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EU court declares Germany's highway tolls illegal

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BERLIN (AP) — The European Court of Justice ruled Tuesday that highway tolls in Germany are illegal because they unfairly penalize drivers from other European Union countries.

The Luxembourg court’s ruling means Germany will have to drop or revise its highway toll system.

The case was brought by Austria, which complained that the levies of up to 130 euros ($146) a year are discriminatory and therefore illegal under EU law.

All motorists have to pay the toll according to their vehicle’s size and engine type, but German taxpayers can file for refunds.

The European Commission initially rejected the toll system on similar grounds to those Austria cited in its court challenge, but later approved an amended version that was intended to address its concerns.

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Austrian Transport Minister Andreas Reichhardt applauded the ruling not as a victory for his country, but for the European Union as a whole.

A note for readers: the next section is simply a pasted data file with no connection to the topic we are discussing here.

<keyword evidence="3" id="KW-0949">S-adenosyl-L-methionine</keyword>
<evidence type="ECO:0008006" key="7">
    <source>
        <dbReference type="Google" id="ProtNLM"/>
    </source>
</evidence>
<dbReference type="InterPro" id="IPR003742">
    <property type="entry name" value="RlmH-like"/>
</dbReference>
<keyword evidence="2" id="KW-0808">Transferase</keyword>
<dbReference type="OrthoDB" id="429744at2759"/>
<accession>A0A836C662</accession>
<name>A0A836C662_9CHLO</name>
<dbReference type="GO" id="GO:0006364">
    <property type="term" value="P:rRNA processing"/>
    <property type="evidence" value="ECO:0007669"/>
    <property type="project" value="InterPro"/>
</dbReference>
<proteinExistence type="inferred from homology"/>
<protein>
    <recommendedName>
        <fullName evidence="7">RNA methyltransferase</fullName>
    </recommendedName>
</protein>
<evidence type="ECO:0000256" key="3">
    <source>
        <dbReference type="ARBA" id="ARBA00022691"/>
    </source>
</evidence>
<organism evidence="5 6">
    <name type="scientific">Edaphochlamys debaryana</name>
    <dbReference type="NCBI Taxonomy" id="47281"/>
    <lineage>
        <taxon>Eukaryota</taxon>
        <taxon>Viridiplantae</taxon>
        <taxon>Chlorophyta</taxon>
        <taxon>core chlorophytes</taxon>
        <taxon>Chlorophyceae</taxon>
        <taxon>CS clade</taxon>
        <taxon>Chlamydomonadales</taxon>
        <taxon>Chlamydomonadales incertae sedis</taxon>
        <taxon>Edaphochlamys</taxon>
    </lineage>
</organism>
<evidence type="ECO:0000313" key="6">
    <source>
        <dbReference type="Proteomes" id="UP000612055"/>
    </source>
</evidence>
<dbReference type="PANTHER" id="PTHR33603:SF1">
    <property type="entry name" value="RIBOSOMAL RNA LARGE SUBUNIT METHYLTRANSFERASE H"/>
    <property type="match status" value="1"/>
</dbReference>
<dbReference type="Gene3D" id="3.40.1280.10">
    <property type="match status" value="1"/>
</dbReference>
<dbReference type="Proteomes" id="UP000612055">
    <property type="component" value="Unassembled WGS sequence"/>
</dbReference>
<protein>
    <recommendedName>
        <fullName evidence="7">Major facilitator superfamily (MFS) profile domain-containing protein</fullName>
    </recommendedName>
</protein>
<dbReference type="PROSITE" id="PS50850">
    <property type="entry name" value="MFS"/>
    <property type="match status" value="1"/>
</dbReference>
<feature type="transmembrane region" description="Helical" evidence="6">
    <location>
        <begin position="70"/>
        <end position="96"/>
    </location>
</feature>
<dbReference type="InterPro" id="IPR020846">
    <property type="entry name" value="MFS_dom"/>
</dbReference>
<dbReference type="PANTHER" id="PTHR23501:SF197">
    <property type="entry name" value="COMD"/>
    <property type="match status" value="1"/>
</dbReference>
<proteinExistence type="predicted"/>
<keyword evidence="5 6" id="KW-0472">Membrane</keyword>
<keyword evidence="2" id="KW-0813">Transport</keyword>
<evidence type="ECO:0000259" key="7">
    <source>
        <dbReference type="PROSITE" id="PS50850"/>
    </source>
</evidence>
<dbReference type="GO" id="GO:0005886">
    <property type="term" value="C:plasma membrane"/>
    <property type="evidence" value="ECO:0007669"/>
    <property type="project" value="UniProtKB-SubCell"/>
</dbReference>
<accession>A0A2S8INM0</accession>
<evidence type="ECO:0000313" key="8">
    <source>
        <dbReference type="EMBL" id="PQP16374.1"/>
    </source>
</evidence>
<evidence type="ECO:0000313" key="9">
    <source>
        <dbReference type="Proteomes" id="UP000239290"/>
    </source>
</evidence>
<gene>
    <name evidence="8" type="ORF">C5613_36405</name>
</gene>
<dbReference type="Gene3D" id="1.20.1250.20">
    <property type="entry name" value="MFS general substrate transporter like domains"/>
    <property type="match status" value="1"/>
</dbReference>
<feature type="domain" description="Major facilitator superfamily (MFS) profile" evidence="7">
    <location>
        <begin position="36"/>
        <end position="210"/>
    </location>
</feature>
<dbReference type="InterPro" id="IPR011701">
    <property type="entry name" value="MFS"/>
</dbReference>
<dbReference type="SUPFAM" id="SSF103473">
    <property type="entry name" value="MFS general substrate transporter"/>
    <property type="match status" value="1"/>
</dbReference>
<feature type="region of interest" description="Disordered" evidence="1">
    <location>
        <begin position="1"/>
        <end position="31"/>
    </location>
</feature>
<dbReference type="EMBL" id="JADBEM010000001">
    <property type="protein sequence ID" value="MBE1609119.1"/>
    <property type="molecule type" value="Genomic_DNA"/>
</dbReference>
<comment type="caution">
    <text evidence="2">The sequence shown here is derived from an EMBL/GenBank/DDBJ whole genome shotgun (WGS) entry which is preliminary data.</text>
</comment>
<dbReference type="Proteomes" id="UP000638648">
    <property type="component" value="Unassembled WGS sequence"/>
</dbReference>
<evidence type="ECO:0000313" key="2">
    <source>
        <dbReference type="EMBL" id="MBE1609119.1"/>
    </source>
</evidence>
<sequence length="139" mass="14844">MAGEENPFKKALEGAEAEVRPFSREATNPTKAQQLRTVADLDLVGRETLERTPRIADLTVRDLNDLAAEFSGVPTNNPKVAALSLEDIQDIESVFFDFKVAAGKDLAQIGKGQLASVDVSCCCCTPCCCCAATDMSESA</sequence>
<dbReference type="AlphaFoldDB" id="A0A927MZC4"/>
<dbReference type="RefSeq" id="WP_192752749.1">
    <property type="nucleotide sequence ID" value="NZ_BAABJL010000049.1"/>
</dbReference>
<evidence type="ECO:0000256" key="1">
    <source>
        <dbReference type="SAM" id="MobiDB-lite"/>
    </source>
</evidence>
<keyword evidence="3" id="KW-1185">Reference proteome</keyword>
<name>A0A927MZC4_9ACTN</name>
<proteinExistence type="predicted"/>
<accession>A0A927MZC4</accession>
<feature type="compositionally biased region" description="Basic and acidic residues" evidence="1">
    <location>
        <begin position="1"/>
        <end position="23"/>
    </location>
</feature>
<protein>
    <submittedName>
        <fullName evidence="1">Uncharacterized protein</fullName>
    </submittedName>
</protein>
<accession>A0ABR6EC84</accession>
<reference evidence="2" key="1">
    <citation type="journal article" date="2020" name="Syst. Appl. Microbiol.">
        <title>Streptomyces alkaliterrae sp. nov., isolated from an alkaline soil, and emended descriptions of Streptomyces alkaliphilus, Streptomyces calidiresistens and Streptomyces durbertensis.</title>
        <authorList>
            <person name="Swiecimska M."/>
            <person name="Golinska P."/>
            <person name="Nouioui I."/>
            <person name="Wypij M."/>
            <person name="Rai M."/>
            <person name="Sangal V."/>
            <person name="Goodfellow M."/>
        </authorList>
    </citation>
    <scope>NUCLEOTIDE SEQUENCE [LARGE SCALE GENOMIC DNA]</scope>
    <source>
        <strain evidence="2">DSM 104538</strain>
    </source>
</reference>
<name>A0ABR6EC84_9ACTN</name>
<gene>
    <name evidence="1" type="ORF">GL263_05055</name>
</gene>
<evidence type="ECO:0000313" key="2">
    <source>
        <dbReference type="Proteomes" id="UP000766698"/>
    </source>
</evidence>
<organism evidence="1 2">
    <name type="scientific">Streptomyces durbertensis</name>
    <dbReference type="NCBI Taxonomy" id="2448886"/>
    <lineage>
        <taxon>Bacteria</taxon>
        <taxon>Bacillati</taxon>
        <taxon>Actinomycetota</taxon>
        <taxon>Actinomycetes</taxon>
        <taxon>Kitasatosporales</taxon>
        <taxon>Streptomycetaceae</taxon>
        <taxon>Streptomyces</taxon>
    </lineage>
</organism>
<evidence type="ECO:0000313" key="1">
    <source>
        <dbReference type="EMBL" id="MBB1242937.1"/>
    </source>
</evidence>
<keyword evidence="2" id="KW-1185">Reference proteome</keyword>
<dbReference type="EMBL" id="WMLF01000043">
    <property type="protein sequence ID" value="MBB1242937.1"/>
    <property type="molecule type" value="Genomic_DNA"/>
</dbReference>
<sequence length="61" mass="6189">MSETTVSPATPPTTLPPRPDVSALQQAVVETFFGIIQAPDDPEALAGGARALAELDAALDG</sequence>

“Since I’m a staunch European I think that this ruling of the EU court of justice is truly a good day for the European Union and community,” he told reporters in Vienna. “This is also a clear signal of fairness for Europe.”

The Western Journal has not reviewed this Associated Press story prior to publication. Therefore, it may contain editorial bias or may in some other way not meet our normal editorial standards. It is provided to our readers as a service from The Western Journal.

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